In the prehistoric days of Lexington theater, spring of 1970, to be precise, a new theater entity was born; The Third Floor Theatre.
The Home of the Golden Arches currently on South Limestone was then the site of a Jerry’s Restaurant and in the back corner of the Jerry’s parking lot (just about where the McDonald’s drive-thru speakers are today) was a three-story brick building that housed Pasquale’s Italian Restaurant. Pizza had just been invented. Pizza delivery had not. Thus, “Italian Restaurant” meant lots of spaghetti and meatballs and cannoli and lousy brownish Chianti in straw-covered bottles.
<< Side note from the wine guy in the house >>
Those straw-covered bottles actually have a name. They are “fiaschi.” One bottle is a “fiasco.” Cool, huh? Don’t be fooled. The wine inside is far from cool, but the bottle looks great with candle stuck in it.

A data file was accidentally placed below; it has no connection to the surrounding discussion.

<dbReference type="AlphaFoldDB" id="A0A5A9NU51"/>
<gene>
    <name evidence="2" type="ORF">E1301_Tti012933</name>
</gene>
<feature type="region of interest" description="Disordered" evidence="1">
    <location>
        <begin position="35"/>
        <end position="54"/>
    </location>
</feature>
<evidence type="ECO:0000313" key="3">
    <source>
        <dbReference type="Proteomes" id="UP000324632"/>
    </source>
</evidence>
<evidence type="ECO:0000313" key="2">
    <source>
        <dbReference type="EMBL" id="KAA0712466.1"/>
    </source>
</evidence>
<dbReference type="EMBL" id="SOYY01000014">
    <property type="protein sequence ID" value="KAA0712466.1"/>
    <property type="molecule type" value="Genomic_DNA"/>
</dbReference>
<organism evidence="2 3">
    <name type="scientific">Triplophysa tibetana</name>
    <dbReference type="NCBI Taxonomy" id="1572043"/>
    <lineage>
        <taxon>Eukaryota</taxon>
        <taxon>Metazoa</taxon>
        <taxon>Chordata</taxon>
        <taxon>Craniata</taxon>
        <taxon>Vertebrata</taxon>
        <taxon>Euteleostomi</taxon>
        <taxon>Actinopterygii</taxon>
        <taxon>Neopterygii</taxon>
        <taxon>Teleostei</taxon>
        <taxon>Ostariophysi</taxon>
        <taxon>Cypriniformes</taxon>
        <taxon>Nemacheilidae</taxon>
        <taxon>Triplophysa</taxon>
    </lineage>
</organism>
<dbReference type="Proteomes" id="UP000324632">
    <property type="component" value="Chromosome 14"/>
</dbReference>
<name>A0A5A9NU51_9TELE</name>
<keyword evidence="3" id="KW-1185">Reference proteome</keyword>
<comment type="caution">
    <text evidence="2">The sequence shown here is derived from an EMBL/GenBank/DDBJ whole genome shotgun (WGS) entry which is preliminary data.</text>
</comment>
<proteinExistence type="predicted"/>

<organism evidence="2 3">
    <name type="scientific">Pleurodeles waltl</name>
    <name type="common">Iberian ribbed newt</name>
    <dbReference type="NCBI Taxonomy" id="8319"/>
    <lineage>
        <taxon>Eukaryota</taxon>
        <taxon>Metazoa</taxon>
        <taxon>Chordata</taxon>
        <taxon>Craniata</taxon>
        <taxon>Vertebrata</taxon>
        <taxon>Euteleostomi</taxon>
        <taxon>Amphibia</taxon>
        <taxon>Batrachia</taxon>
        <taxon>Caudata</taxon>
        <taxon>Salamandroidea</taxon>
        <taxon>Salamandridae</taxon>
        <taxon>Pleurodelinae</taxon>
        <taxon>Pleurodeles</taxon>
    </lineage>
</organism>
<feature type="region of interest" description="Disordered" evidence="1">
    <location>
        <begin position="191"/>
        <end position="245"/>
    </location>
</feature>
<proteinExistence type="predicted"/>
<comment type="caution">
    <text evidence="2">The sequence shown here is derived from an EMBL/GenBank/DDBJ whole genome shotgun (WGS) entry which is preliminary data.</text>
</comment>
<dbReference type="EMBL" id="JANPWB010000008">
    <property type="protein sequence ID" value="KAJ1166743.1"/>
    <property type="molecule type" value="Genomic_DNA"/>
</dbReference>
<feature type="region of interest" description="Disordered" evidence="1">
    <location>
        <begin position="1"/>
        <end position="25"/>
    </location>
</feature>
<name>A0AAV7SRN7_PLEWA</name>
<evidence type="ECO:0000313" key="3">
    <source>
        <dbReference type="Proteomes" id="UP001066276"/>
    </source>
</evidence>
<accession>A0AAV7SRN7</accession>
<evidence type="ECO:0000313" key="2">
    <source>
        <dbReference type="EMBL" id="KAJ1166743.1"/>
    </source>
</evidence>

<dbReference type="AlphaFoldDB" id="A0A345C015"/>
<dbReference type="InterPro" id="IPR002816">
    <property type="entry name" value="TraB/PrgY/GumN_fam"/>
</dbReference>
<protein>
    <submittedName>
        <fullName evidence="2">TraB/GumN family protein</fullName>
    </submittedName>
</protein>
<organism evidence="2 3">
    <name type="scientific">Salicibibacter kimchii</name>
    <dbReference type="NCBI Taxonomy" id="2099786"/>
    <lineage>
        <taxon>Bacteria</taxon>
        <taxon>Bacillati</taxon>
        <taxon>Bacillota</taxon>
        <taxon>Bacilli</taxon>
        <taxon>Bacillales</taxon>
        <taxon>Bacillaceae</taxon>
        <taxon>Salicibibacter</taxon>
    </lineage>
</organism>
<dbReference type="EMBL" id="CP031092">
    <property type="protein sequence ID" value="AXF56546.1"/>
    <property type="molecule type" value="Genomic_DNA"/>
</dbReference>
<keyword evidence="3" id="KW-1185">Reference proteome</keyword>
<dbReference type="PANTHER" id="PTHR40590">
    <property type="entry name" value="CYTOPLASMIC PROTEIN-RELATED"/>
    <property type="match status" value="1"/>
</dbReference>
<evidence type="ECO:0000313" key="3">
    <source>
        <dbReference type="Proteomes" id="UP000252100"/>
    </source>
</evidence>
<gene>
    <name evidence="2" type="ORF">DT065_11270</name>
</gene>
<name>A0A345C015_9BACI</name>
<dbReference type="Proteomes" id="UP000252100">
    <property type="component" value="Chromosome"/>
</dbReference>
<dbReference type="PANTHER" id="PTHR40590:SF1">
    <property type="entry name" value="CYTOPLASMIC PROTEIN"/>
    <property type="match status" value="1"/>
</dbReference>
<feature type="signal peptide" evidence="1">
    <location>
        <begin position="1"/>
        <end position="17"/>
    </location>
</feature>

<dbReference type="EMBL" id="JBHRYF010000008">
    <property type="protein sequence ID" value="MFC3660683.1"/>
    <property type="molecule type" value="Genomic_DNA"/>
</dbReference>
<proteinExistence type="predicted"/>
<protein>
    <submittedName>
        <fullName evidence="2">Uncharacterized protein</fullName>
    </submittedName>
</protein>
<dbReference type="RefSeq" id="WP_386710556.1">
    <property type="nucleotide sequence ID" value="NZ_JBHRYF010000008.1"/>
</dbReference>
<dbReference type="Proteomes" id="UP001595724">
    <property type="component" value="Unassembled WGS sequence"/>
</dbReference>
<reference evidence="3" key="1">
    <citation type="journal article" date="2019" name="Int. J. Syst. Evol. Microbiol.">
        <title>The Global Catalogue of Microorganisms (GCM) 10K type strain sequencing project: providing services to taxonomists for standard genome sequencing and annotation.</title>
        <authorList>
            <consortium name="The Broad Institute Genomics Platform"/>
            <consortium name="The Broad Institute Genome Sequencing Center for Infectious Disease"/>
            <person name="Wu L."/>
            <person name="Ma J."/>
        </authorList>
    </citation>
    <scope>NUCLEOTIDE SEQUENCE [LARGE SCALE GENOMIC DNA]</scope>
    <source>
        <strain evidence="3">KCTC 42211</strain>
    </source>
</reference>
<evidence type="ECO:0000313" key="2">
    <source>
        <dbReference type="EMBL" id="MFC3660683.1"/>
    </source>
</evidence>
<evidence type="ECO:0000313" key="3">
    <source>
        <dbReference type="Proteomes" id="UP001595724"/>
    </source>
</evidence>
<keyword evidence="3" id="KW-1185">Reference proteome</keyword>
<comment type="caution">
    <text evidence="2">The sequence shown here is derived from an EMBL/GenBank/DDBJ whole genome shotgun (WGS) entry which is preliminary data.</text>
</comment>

<< End of side note >>
Pasquale’s used the first two floors for the restaurant, leaving the third floor an empty space.
Nature has nothing on theatre practitioners when it comes to abhorring a vacuum.
According to the visionary British stage director Peter Brook, an empty space is a major ingredient for theatre. He’ll get no argument from me. I’ve performed on sidewalks (I played the Peabody Coal Company in a guerrilla theatre assault), a frigid restaurant basement (the play was set in Antarctica – it was no stretch), two libraries, in front of a movie screen, two big stairways, under a large tree, a church sanctuary, several school cafeterias and gyms, two chapels, a crumbling abandoned night club, and in a park with trains.
Thus, it was no surprise when a couple of UK theatre alumni approached the owner of Pasquale’s about using the vacant third floor as a theatre. I can imagine the sales pitch.
“Think of the theatre crowds…the lasagna you’ll sell!”
The room was tiny. It probably sat 20 folks at most. The stage was a 6-inch-high 4X8 platform. The lighting system consisted of four light bulbs in coffee cans and an on/off switch. It was briefly considered to light the arena (insert <<snort!>> here) with candle-festooned fiaschi, but it was decided that the fire marshal gods had been challenged enough by our mere existence.